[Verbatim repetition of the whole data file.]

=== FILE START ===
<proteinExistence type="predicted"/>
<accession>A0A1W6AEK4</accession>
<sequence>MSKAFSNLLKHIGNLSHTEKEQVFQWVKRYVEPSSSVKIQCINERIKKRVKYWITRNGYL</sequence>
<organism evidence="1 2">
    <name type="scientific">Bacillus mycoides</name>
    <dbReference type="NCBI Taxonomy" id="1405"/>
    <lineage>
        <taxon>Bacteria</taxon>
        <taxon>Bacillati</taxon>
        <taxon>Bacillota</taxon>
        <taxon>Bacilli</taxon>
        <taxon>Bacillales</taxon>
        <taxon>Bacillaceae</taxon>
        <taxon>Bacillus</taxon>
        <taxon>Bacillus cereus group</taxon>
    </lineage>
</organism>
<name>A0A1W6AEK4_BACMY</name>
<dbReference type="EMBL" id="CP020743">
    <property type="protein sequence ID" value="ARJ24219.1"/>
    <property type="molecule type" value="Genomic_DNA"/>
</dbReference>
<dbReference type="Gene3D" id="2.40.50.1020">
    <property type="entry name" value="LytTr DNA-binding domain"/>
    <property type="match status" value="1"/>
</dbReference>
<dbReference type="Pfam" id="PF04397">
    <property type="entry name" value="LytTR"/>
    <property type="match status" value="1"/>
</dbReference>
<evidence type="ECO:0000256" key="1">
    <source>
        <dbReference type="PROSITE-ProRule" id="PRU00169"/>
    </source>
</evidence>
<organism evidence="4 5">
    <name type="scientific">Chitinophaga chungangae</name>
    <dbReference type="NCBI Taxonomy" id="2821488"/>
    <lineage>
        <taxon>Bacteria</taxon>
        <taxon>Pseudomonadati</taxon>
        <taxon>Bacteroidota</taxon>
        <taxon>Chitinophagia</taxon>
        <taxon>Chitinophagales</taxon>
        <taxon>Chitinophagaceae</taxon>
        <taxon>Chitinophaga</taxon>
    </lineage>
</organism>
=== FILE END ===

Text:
<proteinExistence type="predicted"/>
<accession>A0A1W6AEK4</accession>
<sequence>MSKAFSNLLKHIGNLSHTEKEQVFQWVKRYVEPSSSVKIQCINERIKKRVKYWITRNGYL</sequence>
<organism evidence="1 2">
    <name type="scientific">Bacillus mycoides</name>
    <dbReference type="NCBI Taxonomy" id="1405"/>
    <lineage>
        <taxon>Bacteria</taxon>
        <taxon>Bacillati</taxon>
        <taxon>Bacillota</taxon>
        <taxon>Bacilli</taxon>
        <taxon>Bacillales</taxon>
        <taxon>Bacillaceae</taxon>
        <taxon>Bacillus</taxon>
        <taxon>Bacillus cereus group</taxon>
    </lineage>
</organism>
<name>A0A1W6AEK4_BACMY</name>
<dbReference type="EMBL" id="CP020743">
    <property type="protein sequence ID" value="ARJ24219.1"/>
    <property type="molecule type" value="Genomic_DNA"/>
</dbReference>
<dbReference type="Gene3D" id="2.40.50.1020">
    <property type="entry name" value="LytTr DNA-binding domain"/>
    <property type="match status" value="1"/>
</dbReference>
<dbReference type="Pfam" id="PF04397">
    <property type="entry name" value="LytTR"/>
    <property type="match status" value="1"/>
</dbReference>
<evidence type="ECO:0000256" key="1">
    <source>
        <dbReference type="PROSITE-ProRule" id="PRU00169"/>
    </source>
</evidence>
<organism evidence="4 5">
    <name type="scientific">Chitinophaga chungangae</name>
    <dbReference type="NCBI Taxonomy" id="2821488"/>
    <lineage>
        <taxon>Bacteria</taxon>
        <taxon>Pseudomonadati</taxon>
        <taxon>Bacteroidota</taxon>
        <taxon>Chitinophagia</taxon>
        <taxon>Chitinophagales</taxon>
        <taxon>Chitinophagaceae</taxon>
        <taxon>Chitinophaga</taxon>
    </lineage>
</organism>